Argentina's Menem Denies Bribes

By: The Associated Press

The New York Times, January 23, 2002



Buenos Aires, Argentina -- Former President Carlos Menem has denied charges Wednesday that he took bribes to cover up alleged Iranian involvement in a 1994 bombing of a Jewish center that killed 86 people.

On Tuesday, a Swiss official told The Associated Press that Argentine authorities formally asked Switzerland for help in investigating the case, including allegations that Menem had built up a $10 million Swiss bank account.

``Let me say this again: it is absolutely false that I have a bank account in Switzerland,'' Menem said in a statement. ``And it is also a lie that I had any contact with those responsible for that terrible bombing.''

Officials in Buenos Aires have not confirmed that they have sought such help, but Swiss officials said last August the Argentine government filed three separate requests for assistance in another investigation of the former president.

With the probes still pending, Swiss officials say they have already blocked two bank accounts linked to him.

Swiss Federal Justice Department spokesman Folco Galli said Tuesday that Argentina's new request for assistance was based on ``a suspicion that Iranian authorities transferred $10 million to Menem via a Geneva bank account in return for Menem agreeing to say that there was no evidence that Iran was responsible for the attack.''

Menem, president from 1989-1999, insisted Wednesday that he was the victim of a smear campaign engineered by his political enemies, calling the charges ``premeditated actions intended to destroy me morally.''

The bombing in July 1994 killed 86 people after a van rigged with explosives leveled the seven-story Argentine Israeli Mutual Aid building, an important symbol of Argentina's 300,000-strong Jewish community, the largest in Latin America.

``I believe this is a baseless accusation that has exceeded the limits of what's tolerable,'' Menem said in a one-page statement released late Wednesday.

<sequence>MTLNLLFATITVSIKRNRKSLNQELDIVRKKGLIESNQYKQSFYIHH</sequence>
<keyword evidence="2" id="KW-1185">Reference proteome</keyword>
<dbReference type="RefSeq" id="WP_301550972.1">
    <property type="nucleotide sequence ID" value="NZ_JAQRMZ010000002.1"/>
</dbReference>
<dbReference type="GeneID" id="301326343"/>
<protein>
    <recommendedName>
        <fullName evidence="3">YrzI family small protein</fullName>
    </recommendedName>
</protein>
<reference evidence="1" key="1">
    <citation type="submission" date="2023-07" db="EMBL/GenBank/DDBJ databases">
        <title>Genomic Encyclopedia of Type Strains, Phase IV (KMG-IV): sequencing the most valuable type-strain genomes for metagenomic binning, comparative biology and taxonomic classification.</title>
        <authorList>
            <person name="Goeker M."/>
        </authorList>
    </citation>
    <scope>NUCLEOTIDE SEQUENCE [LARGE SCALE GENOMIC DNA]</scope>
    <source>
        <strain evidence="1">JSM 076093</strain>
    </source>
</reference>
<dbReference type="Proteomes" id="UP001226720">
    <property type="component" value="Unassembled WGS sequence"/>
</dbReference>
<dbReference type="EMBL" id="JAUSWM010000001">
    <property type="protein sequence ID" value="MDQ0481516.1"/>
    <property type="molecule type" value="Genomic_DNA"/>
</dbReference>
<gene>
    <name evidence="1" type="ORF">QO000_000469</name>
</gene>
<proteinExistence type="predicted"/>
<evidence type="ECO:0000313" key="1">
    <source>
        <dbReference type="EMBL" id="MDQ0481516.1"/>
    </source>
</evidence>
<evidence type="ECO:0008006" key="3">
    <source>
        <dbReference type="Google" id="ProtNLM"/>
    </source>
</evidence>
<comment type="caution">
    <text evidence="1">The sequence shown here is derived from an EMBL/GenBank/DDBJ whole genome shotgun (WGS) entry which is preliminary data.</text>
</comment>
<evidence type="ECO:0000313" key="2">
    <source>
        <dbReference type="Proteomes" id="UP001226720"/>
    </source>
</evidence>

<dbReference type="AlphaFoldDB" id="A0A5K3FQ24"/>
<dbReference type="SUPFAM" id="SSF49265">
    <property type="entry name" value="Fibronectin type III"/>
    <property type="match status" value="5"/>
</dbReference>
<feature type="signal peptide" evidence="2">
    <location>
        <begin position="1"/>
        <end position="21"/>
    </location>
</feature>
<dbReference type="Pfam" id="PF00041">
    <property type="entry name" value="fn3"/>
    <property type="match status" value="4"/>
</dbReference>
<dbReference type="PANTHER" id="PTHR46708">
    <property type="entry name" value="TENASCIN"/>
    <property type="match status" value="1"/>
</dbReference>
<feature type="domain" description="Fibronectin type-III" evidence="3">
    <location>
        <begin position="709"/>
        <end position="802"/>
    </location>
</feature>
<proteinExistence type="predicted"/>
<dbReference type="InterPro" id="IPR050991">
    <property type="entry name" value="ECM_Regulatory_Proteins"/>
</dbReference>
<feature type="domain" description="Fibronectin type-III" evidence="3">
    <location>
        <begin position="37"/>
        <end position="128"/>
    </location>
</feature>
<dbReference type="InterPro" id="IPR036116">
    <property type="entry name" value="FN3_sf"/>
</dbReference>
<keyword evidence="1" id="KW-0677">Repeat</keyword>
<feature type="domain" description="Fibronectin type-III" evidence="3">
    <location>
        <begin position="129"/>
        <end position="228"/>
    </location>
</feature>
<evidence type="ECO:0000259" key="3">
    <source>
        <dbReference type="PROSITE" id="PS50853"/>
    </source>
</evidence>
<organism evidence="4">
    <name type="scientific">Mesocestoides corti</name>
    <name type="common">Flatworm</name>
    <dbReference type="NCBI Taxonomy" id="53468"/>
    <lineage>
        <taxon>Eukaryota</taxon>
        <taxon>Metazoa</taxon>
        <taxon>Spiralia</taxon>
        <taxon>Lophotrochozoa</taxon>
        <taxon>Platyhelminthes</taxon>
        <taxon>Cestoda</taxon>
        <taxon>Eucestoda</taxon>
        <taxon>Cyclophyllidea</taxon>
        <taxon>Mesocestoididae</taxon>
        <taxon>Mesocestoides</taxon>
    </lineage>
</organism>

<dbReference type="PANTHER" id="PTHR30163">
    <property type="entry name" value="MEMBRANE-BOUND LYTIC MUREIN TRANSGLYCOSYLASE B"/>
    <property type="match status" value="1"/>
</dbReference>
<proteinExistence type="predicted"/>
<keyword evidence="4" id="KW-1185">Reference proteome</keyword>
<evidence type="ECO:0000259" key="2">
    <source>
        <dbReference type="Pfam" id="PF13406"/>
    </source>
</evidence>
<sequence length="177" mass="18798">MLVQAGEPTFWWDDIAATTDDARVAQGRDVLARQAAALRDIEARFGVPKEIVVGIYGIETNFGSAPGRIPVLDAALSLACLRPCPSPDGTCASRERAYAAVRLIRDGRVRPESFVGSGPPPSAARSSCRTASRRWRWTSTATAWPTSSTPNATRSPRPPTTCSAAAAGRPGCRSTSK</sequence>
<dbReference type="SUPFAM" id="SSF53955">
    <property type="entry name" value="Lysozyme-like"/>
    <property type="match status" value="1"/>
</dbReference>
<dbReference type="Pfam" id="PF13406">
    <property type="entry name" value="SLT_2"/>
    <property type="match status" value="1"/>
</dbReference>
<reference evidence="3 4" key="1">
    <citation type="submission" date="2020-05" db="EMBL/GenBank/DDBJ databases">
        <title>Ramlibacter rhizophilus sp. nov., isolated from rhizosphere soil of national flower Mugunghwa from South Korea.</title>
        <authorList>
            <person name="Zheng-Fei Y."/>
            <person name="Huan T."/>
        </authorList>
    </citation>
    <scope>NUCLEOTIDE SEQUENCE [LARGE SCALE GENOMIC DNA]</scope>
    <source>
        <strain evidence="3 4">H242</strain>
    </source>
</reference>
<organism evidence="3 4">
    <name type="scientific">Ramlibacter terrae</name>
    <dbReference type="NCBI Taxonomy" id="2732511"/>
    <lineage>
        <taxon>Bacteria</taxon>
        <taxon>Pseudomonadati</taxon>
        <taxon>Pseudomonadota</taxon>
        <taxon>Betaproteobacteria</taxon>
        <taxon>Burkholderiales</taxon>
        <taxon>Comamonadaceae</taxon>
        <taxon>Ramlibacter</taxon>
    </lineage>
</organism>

Iranian terrorists were suspected in the attack, and also were blamed for the 1992 bombing of the Israeli Embassy in Buenos Aires, which claimed 28 lives.

Fifteen former police officers and five other people went on trial last September accused of supplying the stolen van used in the 1994 attack, although no one was suspected of direct involvement in the bombing. The trial is expected to end in July.

Iran has denied involvement, but some have questioned whether Islamic militants might have played a role in retaliation for Argentina's participation in the Gulf War. Argentina sent four warships to join a U.S.-led international coalition that ejected Iraqi troops from Kuwait in 1991.

The flamboyant, two-term president has been plagued by several corruption scandals that tarnished his legacy in the final years of his decade in power.

Geneva justice authorities already are investigating allegations that money in Swiss accounts belonging or linked to Menem came from selling arms in defiance of U.N. embargoes.

On Monday, Geneva Chief Prosecutor Bernard Bertossa said that two accounts, blocked in October, contained $10 million. One of the accounts was held in the name of Menem, his former wife and his daughter. The other belonged to a company, which justice officials have refused to name.

Argentine authorities allege that Menem headed a small group of former government officials who diverted weapons worth more than $100 million to Croatia and Ecuador during the 1990s when both countries were subject to U.N. embargoes.

Menem was placed under house arrest in June but released in November after Argentina's Supreme Court ruled prosecutors failed to prove he led the conspiracy.

Switzerland's own investigation, however, is continuing.

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